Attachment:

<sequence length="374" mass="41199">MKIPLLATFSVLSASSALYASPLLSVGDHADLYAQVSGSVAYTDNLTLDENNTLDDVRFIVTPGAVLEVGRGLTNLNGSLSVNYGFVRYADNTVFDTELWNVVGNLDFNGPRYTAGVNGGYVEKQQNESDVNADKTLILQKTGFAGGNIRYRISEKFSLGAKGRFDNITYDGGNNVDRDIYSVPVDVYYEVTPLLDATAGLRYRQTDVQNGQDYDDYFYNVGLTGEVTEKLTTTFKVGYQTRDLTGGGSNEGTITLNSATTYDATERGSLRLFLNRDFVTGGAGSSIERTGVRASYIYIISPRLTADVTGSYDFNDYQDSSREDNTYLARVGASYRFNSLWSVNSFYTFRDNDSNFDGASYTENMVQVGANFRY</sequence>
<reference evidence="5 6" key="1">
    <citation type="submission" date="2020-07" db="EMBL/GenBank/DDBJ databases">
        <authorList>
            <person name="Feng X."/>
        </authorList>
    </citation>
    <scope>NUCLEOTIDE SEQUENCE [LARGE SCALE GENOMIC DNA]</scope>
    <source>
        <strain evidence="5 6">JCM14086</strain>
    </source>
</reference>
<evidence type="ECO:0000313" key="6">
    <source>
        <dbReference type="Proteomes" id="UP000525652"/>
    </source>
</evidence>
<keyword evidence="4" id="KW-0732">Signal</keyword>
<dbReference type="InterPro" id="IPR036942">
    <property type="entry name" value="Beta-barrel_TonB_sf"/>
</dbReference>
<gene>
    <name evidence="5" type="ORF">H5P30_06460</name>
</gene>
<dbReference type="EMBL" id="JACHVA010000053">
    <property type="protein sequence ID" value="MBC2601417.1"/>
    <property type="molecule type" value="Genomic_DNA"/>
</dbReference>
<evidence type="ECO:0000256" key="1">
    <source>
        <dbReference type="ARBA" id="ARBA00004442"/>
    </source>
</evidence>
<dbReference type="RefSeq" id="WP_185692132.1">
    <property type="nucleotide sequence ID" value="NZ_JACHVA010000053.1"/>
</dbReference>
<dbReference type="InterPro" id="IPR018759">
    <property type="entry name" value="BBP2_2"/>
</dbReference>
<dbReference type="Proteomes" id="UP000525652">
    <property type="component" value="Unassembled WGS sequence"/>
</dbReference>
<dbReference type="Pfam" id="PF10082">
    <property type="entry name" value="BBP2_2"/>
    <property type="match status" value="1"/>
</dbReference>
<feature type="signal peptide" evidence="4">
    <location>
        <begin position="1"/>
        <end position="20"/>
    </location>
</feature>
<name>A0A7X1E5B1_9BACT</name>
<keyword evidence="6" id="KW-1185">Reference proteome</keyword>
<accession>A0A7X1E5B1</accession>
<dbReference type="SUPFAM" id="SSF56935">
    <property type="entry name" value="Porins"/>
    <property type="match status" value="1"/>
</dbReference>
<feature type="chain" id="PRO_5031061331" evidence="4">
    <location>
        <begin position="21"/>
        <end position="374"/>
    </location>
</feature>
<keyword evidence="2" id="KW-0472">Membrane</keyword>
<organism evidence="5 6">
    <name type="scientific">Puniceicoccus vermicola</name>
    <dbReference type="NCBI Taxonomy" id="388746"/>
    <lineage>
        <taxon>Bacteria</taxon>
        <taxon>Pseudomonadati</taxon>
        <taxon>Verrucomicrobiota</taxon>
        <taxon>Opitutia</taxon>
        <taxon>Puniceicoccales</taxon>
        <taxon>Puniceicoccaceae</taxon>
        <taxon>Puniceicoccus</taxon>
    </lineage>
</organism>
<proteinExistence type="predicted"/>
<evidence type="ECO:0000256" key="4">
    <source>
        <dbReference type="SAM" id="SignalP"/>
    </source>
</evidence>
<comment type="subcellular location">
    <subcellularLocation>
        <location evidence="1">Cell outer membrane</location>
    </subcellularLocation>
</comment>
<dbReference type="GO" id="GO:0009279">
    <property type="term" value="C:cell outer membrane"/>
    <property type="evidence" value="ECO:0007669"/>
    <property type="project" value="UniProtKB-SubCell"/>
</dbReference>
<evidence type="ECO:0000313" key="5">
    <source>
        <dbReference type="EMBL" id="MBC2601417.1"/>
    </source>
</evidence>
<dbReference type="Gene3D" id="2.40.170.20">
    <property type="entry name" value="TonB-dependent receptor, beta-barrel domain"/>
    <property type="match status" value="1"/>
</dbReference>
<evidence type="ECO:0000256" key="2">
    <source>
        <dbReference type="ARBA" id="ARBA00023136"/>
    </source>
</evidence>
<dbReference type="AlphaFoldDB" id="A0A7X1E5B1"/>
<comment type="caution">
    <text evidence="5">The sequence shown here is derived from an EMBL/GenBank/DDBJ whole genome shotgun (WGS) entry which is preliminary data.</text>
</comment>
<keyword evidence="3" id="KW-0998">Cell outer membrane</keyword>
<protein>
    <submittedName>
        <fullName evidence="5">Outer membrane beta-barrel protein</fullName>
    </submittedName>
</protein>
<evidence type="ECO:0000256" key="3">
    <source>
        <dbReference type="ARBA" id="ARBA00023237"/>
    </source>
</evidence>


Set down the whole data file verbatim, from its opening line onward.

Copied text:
<sequence length="374" mass="41199">MKIPLLATFSVLSASSALYASPLLSVGDHADLYAQVSGSVAYTDNLTLDENNTLDDVRFIVTPGAVLEVGRGLTNLNGSLSVNYGFVRYADNTVFDTELWNVVGNLDFNGPRYTAGVNGGYVEKQQNESDVNADKTLILQKTGFAGGNIRYRISEKFSLGAKGRFDNITYDGGNNVDRDIYSVPVDVYYEVTPLLDATAGLRYRQTDVQNGQDYDDYFYNVGLTGEVTEKLTTTFKVGYQTRDLTGGGSNEGTITLNSATTYDATERGSLRLFLNRDFVTGGAGSSIERTGVRASYIYIISPRLTADVTGSYDFNDYQDSSREDNTYLARVGASYRFNSLWSVNSFYTFRDNDSNFDGASYTENMVQVGANFRY</sequence>
<reference evidence="5 6" key="1">
    <citation type="submission" date="2020-07" db="EMBL/GenBank/DDBJ databases">
        <authorList>
            <person name="Feng X."/>
        </authorList>
    </citation>
    <scope>NUCLEOTIDE SEQUENCE [LARGE SCALE GENOMIC DNA]</scope>
    <source>
        <strain evidence="5 6">JCM14086</strain>
    </source>
</reference>
<evidence type="ECO:0000313" key="6">
    <source>
        <dbReference type="Proteomes" id="UP000525652"/>
    </source>
</evidence>
<keyword evidence="4" id="KW-0732">Signal</keyword>
<dbReference type="InterPro" id="IPR036942">
    <property type="entry name" value="Beta-barrel_TonB_sf"/>
</dbReference>
<gene>
    <name evidence="5" type="ORF">H5P30_06460</name>
</gene>
<dbReference type="EMBL" id="JACHVA010000053">
    <property type="protein sequence ID" value="MBC2601417.1"/>
    <property type="molecule type" value="Genomic_DNA"/>
</dbReference>
<evidence type="ECO:0000256" key="1">
    <source>
        <dbReference type="ARBA" id="ARBA00004442"/>
    </source>
</evidence>
<dbReference type="RefSeq" id="WP_185692132.1">
    <property type="nucleotide sequence ID" value="NZ_JACHVA010000053.1"/>
</dbReference>
<dbReference type="InterPro" id="IPR018759">
    <property type="entry name" value="BBP2_2"/>
</dbReference>
<dbReference type="Proteomes" id="UP000525652">
    <property type="component" value="Unassembled WGS sequence"/>
</dbReference>
<dbReference type="Pfam" id="PF10082">
    <property type="entry name" value="BBP2_2"/>
    <property type="match status" value="1"/>
</dbReference>
<feature type="signal peptide" evidence="4">
    <location>
        <begin position="1"/>
        <end position="20"/>
    </location>
</feature>
<name>A0A7X1E5B1_9BACT</name>
<keyword evidence="6" id="KW-1185">Reference proteome</keyword>
<accession>A0A7X1E5B1</accession>
<dbReference type="SUPFAM" id="SSF56935">
    <property type="entry name" value="Porins"/>
    <property type="match status" value="1"/>
</dbReference>
<feature type="chain" id="PRO_5031061331" evidence="4">
    <location>
        <begin position="21"/>
        <end position="374"/>
    </location>
</feature>
<keyword evidence="2" id="KW-0472">Membrane</keyword>
<organism evidence="5 6">
    <name type="scientific">Puniceicoccus vermicola</name>
    <dbReference type="NCBI Taxonomy" id="388746"/>
    <lineage>
        <taxon>Bacteria</taxon>
        <taxon>Pseudomonadati</taxon>
        <taxon>Verrucomicrobiota</taxon>
        <taxon>Opitutia</taxon>
        <taxon>Puniceicoccales</taxon>
        <taxon>Puniceicoccaceae</taxon>
        <taxon>Puniceicoccus</taxon>
    </lineage>
</organism>
<proteinExistence type="predicted"/>
<evidence type="ECO:0000256" key="4">
    <source>
        <dbReference type="SAM" id="SignalP"/>
    </source>
</evidence>
<comment type="subcellular location">
    <subcellularLocation>
        <location evidence="1">Cell outer membrane</location>
    </subcellularLocation>
</comment>
<dbReference type="GO" id="GO:0009279">
    <property type="term" value="C:cell outer membrane"/>
    <property type="evidence" value="ECO:0007669"/>
    <property type="project" value="UniProtKB-SubCell"/>
</dbReference>
<evidence type="ECO:0000313" key="5">
    <source>
        <dbReference type="EMBL" id="MBC2601417.1"/>
    </source>
</evidence>
<dbReference type="Gene3D" id="2.40.170.20">
    <property type="entry name" value="TonB-dependent receptor, beta-barrel domain"/>
    <property type="match status" value="1"/>
</dbReference>
<evidence type="ECO:0000256" key="2">
    <source>
        <dbReference type="ARBA" id="ARBA00023136"/>
    </source>
</evidence>
<dbReference type="AlphaFoldDB" id="A0A7X1E5B1"/>
<comment type="caution">
    <text evidence="5">The sequence shown here is derived from an EMBL/GenBank/DDBJ whole genome shotgun (WGS) entry which is preliminary data.</text>
</comment>
<keyword evidence="3" id="KW-0998">Cell outer membrane</keyword>
<protein>
    <submittedName>
        <fullName evidence="5">Outer membrane beta-barrel protein</fullName>
    </submittedName>
</protein>
<evidence type="ECO:0000256" key="3">
    <source>
        <dbReference type="ARBA" id="ARBA00023237"/>
    </source>
</evidence>